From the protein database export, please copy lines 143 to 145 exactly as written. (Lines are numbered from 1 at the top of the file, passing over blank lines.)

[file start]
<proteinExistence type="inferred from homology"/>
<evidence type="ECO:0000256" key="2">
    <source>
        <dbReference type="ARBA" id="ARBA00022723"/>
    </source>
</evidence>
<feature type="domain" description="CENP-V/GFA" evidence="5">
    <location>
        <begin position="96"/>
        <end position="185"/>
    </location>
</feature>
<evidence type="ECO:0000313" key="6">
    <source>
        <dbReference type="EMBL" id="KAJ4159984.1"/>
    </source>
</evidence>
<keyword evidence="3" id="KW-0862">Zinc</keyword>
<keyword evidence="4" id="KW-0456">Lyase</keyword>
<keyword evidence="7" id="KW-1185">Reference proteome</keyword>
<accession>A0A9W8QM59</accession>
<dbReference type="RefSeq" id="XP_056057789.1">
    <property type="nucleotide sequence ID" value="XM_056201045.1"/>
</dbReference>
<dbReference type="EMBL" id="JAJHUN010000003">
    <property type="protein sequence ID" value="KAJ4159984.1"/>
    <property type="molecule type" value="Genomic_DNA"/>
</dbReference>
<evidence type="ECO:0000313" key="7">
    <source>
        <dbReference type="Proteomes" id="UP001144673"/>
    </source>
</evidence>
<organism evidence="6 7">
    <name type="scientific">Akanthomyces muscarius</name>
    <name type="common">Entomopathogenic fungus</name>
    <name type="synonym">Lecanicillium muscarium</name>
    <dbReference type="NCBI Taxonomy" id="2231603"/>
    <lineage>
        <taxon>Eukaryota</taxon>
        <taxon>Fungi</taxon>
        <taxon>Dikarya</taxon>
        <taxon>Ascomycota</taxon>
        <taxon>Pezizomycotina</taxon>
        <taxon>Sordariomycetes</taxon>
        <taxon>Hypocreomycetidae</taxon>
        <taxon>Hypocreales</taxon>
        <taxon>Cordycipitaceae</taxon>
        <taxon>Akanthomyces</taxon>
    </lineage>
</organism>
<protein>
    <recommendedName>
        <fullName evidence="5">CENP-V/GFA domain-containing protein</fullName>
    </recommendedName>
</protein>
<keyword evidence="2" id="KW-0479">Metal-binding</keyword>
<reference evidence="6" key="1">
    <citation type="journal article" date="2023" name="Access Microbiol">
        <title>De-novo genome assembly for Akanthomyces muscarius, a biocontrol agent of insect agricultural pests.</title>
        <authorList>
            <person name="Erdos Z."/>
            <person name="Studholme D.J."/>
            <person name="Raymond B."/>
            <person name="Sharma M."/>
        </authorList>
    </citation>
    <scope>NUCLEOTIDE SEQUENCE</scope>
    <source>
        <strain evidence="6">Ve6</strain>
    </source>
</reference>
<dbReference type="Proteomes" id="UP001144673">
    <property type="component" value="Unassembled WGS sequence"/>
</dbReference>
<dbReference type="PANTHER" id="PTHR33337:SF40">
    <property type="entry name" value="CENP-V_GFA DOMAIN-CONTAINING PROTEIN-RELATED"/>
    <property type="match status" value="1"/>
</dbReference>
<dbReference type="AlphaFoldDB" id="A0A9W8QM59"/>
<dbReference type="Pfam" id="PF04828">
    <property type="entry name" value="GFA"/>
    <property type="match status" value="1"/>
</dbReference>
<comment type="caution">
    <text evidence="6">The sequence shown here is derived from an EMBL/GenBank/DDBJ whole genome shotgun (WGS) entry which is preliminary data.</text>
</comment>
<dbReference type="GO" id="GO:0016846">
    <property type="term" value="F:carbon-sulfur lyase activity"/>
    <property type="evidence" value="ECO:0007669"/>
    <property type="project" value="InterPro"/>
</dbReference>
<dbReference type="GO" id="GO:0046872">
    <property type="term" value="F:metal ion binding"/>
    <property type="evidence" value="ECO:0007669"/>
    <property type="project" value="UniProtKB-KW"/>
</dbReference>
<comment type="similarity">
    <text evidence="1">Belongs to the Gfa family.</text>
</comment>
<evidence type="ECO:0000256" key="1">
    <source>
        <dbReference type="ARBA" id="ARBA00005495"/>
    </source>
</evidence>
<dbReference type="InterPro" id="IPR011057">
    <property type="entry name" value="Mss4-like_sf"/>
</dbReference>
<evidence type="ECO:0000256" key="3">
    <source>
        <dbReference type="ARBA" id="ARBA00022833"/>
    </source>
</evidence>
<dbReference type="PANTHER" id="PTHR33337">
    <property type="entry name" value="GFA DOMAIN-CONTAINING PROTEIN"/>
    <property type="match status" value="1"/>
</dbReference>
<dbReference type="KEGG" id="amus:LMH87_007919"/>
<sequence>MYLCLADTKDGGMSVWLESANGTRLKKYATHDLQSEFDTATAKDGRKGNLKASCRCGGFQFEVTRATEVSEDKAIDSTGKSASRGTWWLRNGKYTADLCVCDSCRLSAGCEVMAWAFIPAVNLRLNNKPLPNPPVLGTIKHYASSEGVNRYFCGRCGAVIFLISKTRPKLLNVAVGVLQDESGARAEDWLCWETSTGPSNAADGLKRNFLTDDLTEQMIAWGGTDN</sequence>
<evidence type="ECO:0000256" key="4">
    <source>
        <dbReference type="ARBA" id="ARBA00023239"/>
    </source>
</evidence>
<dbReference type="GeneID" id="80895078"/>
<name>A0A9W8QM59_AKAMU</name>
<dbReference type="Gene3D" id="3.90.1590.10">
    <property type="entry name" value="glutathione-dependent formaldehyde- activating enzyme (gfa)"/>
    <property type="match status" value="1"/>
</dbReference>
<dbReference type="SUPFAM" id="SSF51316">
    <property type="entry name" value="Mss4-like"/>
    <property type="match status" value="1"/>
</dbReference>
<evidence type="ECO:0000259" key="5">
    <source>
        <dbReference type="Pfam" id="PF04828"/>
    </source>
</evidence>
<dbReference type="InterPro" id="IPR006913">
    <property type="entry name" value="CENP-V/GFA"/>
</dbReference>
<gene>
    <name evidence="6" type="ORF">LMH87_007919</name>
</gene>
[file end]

<gene>
    <name evidence="6" type="ORF">LMH87_007919</name>
</gene>